Microsoft CEO Steve Ballmer bragged up Windows 7 success last night in his keynote speech at CES.
"Oh, yeah, the numbers were right," said Baker from Las Vegas today. "From all angles, from unit sales, from dollars, it was a great holiday season for Windows 7."
Ballmer cited NPD data several times during his CES keynote. "U.S. retail data shows that Windows PC sales jumped almost 50% the week it launched," said Ballmer just minutes into his presentation. "On Black Friday, [NPD] reported that retailers sold 33% more Windows PCs than the year before. And for the 2009 holiday season a 50% increase in Windows PC sales from last year. Last year was a tough year, but these are still phenomenal numbers."
Last night, Ballmer also announced that Windows 7 was "by far the fastest selling operating system in history."
"He must have gotten that from someone else," Baker said, noting that NPD had no data to confirm or deny Ballmer's claim.
But Windows 7 did have a great opening two months, Baker agreed. "PC sales were pretty dramatic," he said, "and it's definitely a Windows 7 thing."
What took Baker by surprise was the big bump in sales of desktop PCs, a category once thought at death's door. "To some extent, desktop sales have been through the roof in the holiday season," he said. "For a while there, desktop sales were slow, we were seeing negative growth, and they were doing bad, really bad. But during the holidays we've seen nothing but positive numbers. It's not been huge -- desktops aren't going to outsell notebooks any time soon -- but even so, it was a big surprise."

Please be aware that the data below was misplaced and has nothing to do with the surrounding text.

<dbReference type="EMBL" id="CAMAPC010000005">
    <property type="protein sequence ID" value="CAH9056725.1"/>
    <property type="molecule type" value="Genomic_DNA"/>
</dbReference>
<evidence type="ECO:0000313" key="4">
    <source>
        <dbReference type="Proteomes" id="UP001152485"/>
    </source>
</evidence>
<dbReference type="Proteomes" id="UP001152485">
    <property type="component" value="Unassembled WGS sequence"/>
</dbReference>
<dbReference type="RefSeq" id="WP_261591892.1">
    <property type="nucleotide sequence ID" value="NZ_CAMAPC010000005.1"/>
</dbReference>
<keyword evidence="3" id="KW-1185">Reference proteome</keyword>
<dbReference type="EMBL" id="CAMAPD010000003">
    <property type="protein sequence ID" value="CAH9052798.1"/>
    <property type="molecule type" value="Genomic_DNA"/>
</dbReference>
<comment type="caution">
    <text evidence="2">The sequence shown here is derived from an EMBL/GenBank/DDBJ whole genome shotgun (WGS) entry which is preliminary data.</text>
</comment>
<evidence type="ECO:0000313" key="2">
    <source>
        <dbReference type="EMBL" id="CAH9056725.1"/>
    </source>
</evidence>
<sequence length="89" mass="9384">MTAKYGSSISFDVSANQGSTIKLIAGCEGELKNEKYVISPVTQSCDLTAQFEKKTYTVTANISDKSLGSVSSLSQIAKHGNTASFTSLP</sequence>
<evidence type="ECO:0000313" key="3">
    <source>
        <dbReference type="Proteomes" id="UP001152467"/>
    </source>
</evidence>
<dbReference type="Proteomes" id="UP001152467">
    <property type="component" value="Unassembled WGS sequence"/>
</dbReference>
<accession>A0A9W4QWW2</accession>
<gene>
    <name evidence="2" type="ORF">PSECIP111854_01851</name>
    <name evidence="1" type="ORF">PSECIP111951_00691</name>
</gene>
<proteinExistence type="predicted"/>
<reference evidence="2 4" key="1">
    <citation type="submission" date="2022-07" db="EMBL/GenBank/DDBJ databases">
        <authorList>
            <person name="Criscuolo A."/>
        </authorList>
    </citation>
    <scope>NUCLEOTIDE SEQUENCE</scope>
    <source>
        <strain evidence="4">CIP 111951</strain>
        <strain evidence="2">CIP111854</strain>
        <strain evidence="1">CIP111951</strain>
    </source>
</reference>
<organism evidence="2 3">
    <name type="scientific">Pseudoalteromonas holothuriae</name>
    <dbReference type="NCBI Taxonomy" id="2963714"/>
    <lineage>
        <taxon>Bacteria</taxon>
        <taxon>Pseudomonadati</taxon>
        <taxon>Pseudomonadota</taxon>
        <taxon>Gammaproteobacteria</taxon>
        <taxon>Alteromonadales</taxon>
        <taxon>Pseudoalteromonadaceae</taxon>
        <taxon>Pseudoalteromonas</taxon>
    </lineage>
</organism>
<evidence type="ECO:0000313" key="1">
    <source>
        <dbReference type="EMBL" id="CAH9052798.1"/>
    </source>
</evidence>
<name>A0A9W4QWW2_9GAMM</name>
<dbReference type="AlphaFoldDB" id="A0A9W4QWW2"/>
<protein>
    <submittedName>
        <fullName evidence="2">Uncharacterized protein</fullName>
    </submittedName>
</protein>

Baker was hard pressed to explain the uptick in sales of Windows 7 desktops, although he had a theory. "While a lot of people may be upgrading their Vista laptops [with a retail upgrade copy of Windows 7], generally consumers' desktops are a lot older than their notebooks," Baker said. "Those older desktops are probably running Windows XP."
In other words, consumers may be deciding to buy a new PC with Windows 7 already installed rather than go through the hassle of trying to upgrade the older hardware to the new operating system. Or they may believe it's simply time to retire the XP workhorse.
"The desktop is usually the central controlling computer in the house," Baker argued. "And Windows 7 gives consumers a better experience for that."